Ready to save for retirement? Four money moves to make now.
Saving for retirement requires two strategies and four steps. Yes, saving for retirement is really that easy.
Nobody’s going to do it for you. You get that now, and you’re ready to start making a serious effort to save for retirement. You just want a solid start and a clear direction on how to proceed. So, here’s the roadmap, straightforward and without an agenda.
1. Start with meeting the 401(k) match
First, contribute to your employer-sponsored 401(k) up to the employer match. You put in a dollar; they match it with their dollar -- bam! You’ve doubled your money. Doesn’t get any sweeter than that.
2. Ramp up an IRA
Now, sign up for a brokerage account and get a Roth individual retirement account. There are certain income restrictions on IRAs (find them here), but if you’re just starting to save for retirement, chances are you’ll qualify. If not, start a traditional IRA.
The difference between the two? With a Roth, you’re putting in money you’ve already paid tax on, so you don’t get a deduction for your contribution when filling your taxes. But you won’t pay taxes when you make withdrawals from a Roth IRA, like you do with a “regular” IRA. Tax-free growth is good, very good.
For folks just starting to put money away for life after work, the Roth is usually a solid choice. But a case could be made either way: Roth or regular. If you want to take a deep dive into the best choice for you, ask a financial adviser to weigh in.
NerdWallet Inside Tip: Here’s one thing that sometimes tips the scales in favor of a Roth IRA, especially if you have a long way to go to retirement. You can withdraw your contributions (not the earnings) from a Roth without paying a penalty, or taxes. That can add a bit of flexibility when you may need it most. Of course, it’s always best to build a giant “no trespassing” wall around your retirement nest egg – but if something bad happens and you really need to access the assets, at least you will be able to do it without incurring a tax penalty.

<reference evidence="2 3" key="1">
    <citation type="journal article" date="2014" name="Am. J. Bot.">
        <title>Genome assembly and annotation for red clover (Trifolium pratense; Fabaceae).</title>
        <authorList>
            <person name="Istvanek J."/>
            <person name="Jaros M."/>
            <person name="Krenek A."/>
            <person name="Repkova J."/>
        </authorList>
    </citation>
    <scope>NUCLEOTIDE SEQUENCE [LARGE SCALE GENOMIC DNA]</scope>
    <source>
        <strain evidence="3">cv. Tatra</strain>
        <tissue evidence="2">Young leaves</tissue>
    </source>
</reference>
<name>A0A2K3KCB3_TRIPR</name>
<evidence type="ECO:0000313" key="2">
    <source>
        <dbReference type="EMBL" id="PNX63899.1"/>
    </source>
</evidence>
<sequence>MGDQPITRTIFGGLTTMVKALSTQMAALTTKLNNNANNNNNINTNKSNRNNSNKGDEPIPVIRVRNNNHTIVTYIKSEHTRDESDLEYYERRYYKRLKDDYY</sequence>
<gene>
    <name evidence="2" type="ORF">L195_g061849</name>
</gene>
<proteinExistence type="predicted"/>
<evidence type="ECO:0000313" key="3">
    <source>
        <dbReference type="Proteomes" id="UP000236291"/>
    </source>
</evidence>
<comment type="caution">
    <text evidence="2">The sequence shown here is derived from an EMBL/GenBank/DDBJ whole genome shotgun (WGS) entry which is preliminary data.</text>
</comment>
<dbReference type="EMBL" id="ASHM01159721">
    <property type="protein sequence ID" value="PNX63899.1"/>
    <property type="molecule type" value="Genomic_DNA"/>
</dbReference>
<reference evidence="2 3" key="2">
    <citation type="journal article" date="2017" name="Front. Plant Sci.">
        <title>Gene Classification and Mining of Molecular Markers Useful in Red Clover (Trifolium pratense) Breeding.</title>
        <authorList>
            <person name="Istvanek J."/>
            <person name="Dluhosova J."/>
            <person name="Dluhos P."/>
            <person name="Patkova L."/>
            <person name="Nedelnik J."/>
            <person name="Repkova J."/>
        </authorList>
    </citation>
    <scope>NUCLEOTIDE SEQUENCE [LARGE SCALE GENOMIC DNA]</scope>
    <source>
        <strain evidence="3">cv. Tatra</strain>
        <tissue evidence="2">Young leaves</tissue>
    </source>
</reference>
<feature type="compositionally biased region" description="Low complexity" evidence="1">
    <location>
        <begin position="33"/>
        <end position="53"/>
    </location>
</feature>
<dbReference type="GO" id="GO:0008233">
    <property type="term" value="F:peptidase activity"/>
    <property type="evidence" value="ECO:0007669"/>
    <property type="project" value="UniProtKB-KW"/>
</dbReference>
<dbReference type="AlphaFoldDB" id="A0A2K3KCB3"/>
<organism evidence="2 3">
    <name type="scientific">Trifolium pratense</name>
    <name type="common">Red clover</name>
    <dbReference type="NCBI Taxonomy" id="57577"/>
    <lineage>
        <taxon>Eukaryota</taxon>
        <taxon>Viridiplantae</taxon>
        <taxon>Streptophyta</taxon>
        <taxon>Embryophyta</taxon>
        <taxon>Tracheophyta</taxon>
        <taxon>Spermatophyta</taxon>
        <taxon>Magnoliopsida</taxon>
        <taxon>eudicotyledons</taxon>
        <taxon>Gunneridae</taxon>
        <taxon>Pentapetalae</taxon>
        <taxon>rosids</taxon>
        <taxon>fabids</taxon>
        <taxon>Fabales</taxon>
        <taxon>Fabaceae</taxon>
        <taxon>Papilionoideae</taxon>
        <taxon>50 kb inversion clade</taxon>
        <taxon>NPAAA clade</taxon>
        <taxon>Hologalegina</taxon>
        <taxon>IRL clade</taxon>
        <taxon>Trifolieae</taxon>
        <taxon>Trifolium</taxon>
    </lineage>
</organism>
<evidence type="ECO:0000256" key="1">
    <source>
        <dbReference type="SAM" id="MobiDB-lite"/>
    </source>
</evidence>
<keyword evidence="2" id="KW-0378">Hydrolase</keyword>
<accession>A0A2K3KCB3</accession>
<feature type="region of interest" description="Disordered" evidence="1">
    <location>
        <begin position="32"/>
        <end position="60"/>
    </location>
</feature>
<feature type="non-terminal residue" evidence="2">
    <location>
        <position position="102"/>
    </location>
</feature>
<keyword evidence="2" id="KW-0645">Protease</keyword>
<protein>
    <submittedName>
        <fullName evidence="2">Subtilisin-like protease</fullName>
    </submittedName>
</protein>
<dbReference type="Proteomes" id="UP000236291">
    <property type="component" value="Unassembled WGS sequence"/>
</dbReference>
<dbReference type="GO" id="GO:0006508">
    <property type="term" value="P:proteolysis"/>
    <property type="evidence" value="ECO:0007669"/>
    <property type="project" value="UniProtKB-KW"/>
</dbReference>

3. Now max-out the 401(k)
Now that you’ve made your maximum annual contribution to an IRA, head back to the workplace 401(k). You can start kicking-up your contributions until you reach the maximum allowed deferral for the year. In 2014, that’s $17,500 – plus another $5,500 if you are 50 or older.
This is how the road to retirement leads to Easy Street. Maxing out your 401(k) and IRA contributions each year is the smooth, fast-track autobahn less traveled by most investors. But you’ll have the inside lane, especially when we tell you our next tip.
4. Concentrate on your investment mix
If you were to make a list of what investors saving for retirement do wrong, this would be right on top. We saved it for last because, in fact, it’s a very short list. People get caught up in investing fads when the basics matter most.??
To get on track, you only need two strategies.?? First, max out your tax-advantaged savings accounts. We’ve done that in the three preceding steps. And second, invest wisely. It’s easier than the experts would have you believe.
Decide how much risk you are comfortable with, invest accordingly, adjust annually. That’s it. And to think people write big, thick complicated books on this stuff!
For example, if you’re just starting out and decide to put 70 percent of your investments in stocks and 30 percent in bonds, just make sure to reset your mix back to that starting point when they get out of whack. Once a year is usually enough.
It’s only complicated if you want it to be
Saving for retirement is only difficult if you let it get out of hand. Like waiting too long to start. Saving too little. Or, making crazy bets with your investment choices. Those are the things that can add a little, or a lot, of drama to your retirement strategy.
Make these four money moves now and leave the drama to reality TV, not retirement.
– Hal M. Bundrick is a certified financial planner and former financial adviser and senior investment specialist for Wall Street firms. He writes about retirement accounts and personal finance for NerdWallet. Follow him on Twitter: @HalMBundrick